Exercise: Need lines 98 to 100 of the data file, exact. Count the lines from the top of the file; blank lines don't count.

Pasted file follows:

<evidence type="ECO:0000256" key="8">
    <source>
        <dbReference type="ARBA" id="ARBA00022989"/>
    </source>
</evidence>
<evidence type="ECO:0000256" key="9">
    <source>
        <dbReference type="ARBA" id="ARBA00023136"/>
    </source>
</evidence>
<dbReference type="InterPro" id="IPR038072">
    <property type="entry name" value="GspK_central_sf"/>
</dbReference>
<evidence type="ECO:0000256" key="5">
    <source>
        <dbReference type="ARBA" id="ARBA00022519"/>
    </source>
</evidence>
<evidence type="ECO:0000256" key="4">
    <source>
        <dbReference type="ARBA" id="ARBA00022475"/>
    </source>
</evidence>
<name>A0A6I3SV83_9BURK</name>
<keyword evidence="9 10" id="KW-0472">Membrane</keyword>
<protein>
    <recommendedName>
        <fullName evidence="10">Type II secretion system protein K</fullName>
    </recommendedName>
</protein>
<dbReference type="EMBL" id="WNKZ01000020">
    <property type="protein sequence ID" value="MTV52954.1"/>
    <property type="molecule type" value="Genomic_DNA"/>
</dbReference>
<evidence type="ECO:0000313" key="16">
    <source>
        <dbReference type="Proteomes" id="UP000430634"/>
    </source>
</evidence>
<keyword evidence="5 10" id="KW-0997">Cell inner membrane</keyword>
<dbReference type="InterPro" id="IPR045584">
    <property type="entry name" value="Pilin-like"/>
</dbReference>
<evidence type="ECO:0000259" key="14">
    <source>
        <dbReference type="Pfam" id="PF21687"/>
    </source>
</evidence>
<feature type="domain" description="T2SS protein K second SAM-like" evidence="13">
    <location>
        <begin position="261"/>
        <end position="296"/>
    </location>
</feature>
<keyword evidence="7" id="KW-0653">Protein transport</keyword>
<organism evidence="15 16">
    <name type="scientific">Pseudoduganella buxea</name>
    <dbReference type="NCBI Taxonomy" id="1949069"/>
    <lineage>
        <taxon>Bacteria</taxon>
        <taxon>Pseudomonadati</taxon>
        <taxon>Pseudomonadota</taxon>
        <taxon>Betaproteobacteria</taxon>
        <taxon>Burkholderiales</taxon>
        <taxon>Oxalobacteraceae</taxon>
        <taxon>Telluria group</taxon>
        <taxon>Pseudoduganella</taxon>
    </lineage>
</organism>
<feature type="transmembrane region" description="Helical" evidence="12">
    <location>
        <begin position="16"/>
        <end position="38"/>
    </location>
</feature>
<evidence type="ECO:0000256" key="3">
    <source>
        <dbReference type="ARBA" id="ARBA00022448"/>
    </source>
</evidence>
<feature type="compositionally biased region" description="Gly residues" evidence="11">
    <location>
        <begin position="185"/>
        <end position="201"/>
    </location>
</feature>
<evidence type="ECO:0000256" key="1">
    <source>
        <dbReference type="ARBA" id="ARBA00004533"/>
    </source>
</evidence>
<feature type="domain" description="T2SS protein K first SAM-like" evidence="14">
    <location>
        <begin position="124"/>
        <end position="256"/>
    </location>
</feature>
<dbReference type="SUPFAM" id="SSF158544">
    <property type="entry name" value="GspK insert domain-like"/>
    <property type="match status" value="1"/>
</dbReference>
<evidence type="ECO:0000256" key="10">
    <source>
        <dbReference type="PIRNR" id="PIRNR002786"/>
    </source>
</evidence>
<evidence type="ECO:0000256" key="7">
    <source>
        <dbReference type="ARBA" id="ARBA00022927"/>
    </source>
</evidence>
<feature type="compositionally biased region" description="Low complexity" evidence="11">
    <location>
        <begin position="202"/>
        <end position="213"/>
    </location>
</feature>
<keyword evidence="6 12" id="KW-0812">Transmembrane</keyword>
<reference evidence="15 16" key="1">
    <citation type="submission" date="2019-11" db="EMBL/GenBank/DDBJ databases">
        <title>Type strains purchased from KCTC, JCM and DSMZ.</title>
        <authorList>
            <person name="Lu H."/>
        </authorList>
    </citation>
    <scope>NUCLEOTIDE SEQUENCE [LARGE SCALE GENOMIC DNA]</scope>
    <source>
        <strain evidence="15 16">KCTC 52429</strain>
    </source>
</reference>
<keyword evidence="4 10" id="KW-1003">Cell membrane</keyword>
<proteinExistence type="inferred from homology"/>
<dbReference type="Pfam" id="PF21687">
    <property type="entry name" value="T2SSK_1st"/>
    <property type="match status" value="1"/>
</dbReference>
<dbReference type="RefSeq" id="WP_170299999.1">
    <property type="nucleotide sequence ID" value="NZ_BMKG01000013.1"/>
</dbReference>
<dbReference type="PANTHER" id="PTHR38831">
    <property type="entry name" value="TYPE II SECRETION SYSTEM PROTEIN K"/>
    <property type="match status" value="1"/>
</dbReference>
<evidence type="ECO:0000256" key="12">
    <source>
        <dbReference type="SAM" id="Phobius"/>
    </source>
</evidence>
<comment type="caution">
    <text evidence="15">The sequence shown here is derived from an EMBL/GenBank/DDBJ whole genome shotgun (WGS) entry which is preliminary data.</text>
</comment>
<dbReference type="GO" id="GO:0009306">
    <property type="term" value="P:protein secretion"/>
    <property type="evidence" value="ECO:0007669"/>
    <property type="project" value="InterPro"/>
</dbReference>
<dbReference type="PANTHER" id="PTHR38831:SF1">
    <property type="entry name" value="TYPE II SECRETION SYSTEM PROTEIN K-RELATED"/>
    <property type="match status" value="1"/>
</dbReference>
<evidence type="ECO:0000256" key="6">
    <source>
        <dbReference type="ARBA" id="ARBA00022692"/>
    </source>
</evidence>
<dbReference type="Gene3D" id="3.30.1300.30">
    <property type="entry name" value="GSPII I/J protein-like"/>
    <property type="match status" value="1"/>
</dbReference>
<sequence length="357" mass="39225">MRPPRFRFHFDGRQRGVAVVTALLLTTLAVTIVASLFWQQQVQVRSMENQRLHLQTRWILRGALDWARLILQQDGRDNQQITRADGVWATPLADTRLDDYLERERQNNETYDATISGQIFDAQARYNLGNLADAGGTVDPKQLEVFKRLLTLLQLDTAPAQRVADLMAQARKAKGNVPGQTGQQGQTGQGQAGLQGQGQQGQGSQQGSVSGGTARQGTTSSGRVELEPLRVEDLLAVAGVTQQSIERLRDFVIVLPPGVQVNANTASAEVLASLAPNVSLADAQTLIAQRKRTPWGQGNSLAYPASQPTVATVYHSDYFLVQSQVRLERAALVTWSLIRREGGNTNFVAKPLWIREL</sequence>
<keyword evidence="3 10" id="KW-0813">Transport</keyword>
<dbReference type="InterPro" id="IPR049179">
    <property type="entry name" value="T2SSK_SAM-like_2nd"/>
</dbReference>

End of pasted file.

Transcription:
<dbReference type="SUPFAM" id="SSF158544">
    <property type="entry name" value="GspK insert domain-like"/>
    <property type="match status" value="1"/>